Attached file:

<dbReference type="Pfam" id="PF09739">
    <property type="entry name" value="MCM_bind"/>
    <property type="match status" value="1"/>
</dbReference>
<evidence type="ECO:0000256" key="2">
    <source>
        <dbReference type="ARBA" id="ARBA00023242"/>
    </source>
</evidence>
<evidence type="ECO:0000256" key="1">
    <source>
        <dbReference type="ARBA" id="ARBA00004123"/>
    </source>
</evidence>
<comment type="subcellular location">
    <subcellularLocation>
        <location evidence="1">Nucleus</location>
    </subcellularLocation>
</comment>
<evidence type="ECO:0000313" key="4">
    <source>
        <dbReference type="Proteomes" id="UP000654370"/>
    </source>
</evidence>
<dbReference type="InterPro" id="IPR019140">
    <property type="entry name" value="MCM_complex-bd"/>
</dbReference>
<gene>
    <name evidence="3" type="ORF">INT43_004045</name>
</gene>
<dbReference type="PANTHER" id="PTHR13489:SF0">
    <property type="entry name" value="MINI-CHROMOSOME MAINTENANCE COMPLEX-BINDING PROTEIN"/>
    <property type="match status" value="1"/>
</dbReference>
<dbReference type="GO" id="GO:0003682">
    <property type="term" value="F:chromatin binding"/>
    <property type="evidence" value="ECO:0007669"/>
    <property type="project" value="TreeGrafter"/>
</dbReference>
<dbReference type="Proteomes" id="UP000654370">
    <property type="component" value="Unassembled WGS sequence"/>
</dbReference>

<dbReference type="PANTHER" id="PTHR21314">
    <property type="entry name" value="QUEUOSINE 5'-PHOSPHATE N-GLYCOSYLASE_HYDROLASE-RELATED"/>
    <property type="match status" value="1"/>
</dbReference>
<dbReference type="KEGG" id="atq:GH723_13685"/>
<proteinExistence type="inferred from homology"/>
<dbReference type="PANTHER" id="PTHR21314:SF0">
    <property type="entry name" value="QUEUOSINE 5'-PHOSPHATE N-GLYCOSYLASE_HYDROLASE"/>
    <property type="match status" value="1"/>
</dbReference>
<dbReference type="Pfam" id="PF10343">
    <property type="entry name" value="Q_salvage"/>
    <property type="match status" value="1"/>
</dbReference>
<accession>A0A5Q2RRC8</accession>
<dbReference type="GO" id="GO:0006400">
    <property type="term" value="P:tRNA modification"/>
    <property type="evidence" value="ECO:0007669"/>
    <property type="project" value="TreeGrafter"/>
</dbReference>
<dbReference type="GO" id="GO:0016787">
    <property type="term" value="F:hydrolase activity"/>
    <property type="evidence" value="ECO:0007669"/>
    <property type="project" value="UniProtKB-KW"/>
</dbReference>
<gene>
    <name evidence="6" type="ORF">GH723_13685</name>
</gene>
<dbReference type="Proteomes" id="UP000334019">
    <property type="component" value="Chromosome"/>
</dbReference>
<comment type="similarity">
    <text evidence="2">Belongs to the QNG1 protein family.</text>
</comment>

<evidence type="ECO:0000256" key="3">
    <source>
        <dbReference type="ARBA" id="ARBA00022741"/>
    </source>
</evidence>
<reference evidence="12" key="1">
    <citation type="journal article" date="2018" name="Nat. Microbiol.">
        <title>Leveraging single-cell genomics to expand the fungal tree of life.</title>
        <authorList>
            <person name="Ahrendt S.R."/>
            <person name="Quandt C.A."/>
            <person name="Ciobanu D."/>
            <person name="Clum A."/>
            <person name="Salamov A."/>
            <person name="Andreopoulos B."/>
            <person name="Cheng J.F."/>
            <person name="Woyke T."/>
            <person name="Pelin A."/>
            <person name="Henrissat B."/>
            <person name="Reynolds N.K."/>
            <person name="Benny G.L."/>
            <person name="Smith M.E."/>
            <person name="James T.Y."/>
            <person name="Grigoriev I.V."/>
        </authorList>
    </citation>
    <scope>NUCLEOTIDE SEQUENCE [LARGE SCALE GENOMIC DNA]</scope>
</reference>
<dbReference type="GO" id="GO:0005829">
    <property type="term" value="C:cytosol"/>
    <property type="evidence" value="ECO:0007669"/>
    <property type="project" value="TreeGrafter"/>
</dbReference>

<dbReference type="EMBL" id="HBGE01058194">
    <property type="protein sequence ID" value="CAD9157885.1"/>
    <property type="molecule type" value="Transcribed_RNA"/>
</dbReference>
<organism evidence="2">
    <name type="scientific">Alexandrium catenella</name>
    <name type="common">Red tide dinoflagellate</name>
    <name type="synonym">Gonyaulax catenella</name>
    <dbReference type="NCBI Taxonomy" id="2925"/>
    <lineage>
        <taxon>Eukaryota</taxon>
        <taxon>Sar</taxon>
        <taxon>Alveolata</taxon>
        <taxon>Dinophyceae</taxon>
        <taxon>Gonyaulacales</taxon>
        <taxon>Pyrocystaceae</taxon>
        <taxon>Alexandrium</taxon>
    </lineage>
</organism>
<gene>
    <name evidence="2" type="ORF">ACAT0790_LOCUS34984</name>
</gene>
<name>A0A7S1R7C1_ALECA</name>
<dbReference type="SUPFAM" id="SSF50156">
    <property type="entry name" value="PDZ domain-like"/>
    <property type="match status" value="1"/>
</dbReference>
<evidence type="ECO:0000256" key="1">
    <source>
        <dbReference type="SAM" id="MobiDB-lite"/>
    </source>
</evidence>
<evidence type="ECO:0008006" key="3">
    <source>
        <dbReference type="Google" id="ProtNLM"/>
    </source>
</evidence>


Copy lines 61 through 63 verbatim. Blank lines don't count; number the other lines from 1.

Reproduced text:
    <property type="project" value="TreeGrafter"/>
</dbReference>
<dbReference type="GO" id="GO:0016787">